48. 48. c.add(ill, 1); ill.setToolTipText(bytes); }else if(q2 < q3 && q2 < q1) { System.out.println((new StringBuilder("Second Integer")).append(p2).toString()); ImageIcon v1 = new ImageIcon(getClass().getResource("green.png")); ill.setIcon(v1); ill.setBounds(340, 300, 120, 90); c.add(ill, 1); ill.setToolTipText(bytes); }else if(q3 < q2 && q3 < q1) { System.out.println((new StringBuilder("Third Integer")).append(p3).toString()); ImageIcon v1 = new ImageIcon(getClass().getResource("green.png")); ill.setIcon(v1); ill.setBounds(340, 480, 120, 90); c.add(ill, 1); ill.setToolTipText(bytes); } if(r1 < r2 && r1 < r3) { if(p1 == p11 || p1 == p21 || p1 == p31) System.out.println("hello1"); JOptionPane.showMessageDialog(jf, "2C accessing Same Node"); System.out.println((new StringBuilder("First Integer")).append(p1).toString()); ImageIcon v1 = new ImageIcon(getClass().getResource("green.png")); imageLabel.setIcon(v1); imageLabel.setBounds(600, 120, 120, 90); 48
  49. 49. c.add(imageLabel, 1); imageLabel.setToolTipText(bytes); }else if(r2 < r3 && r2 < r1) { System.out.println((new StringBuilder("Second Integer")).append(p2).toString()); ImageIcon v1 = new ImageIcon(getClass().getResource("green.png")); imageLabel.setIcon(v1); imageLabel.setBounds(600, 300, 120, 90); c.add(imageLabel, 1); imageLabel.setToolTipText(bytes); }else if(r3 < r1 && r3 < r2) { System.out.println((new StringBuilder("Third Integer")).append(p3).toString()); ImageIcon v1 = new ImageIcon(getClass().getResource("green.png")); imageLabel.setIcon(v1); imageLabel.setBounds(600, 480, 120, 90); c.add(imageLabel, 1); imageLabel.setToolTipText(bytes); } test t = new test(); String pltxt = buffer.toString(); pltxt.replace(r, _); System.out.println((new StringBuilder("PLTXT:")).append(pltxt).append("Length:"). append(pltxt.length()).toString()); int bits = 192; String kk = "1"; int dips; if((dips = kk.length()) < bits) 49
  50. 50. { for(int i = 0; i < bits - dips; i++) kk = (new StringBuilder(String.valueOf(kk))).append("0").toString();}AES Ins = new AES(bits / 32);String cptxt = Ins.encrypt(pltxt, kk, bits);System.out.println((new StringBuilder("Encrptor")).append(cptxt).toString());tf.setText(cptxt.toString());cptxt = tf.getText();bits = 192;if((dips = kk.length()) < bits){ for(int i = 0; i < bits - dips; i++) kk = (new StringBuilder(String.valueOf(kk))).append("0").toString();}Ins = new AES(bits / 32);pltxt = Ins.decrypt(cptxt, kk, bits);System.out.println((new StringBuilder("Decrptor")).append(pltxt.toString()).toString());client = null;client = new Socket("127.0.0.1", 8889);bos = new BufferedOutputStream(client.getOutputStream());byte byteArray[] = buffer.toString().getBytes();bos.write(byteArray, 0, byteArray.length);bos.flush();bos.close();client.close();goto _L1UnknownHostException e1; 50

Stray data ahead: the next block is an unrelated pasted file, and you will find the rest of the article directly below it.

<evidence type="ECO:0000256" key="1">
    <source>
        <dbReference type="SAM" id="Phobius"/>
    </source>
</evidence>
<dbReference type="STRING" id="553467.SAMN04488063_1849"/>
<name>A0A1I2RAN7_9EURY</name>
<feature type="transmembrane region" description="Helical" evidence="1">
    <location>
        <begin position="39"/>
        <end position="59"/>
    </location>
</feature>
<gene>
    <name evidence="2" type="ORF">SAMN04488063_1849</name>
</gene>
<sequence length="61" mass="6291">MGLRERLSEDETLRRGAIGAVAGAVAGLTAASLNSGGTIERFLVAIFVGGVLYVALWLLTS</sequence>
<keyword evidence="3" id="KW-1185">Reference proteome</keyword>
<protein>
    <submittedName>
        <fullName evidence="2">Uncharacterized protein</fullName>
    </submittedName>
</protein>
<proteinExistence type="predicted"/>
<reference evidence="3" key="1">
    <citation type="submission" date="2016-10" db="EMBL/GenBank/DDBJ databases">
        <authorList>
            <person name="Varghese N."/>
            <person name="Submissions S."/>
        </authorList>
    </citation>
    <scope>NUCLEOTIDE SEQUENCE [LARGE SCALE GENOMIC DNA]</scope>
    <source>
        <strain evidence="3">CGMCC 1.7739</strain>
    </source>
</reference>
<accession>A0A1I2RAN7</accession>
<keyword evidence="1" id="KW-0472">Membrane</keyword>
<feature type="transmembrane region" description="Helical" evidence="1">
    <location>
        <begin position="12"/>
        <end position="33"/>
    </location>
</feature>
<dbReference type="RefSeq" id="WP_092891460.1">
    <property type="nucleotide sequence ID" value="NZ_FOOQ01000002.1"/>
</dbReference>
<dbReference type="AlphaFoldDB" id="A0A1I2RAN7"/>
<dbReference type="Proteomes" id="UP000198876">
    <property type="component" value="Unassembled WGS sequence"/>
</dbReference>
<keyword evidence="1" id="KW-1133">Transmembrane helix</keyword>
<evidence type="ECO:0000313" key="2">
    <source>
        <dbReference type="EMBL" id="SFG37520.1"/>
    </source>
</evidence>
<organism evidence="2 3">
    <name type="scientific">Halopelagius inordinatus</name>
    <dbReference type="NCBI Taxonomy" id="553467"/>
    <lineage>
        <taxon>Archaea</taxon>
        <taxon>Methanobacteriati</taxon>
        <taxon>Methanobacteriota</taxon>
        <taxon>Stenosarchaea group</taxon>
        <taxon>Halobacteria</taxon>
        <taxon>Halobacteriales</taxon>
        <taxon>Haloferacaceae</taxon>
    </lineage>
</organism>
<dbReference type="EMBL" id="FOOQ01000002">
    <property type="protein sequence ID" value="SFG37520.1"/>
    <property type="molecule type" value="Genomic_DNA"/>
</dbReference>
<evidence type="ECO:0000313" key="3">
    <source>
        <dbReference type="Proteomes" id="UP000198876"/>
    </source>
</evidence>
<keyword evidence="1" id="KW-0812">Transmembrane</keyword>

51. 51. e1; e1.printStackTrace(); if(bos != null) try { bos.close(); } catch(IOException e1) { e1.printStackTrace(); } try { client.close(); } catch(IOException e1) { e1.printStackTrace(); } continue; /* Loop/switch isnt completed */ e1; e1.printStackTrace(); if(bos != null) try { bos.close();} catch(IOException e1) { e1.printStackTrace(); 51
  52. 52. }try{ client.close();}catch(IOException e1){ e1.printStackTrace();}continue; /* Loop/switch isnt completed */Exception exception;exception;if(bos != null) try { bos.close(); } catch(IOException e1) { e1.printStackTrace(); }try{ client.close();}catch(IOException e1){ e1.printStackTrace();}throw exception; 52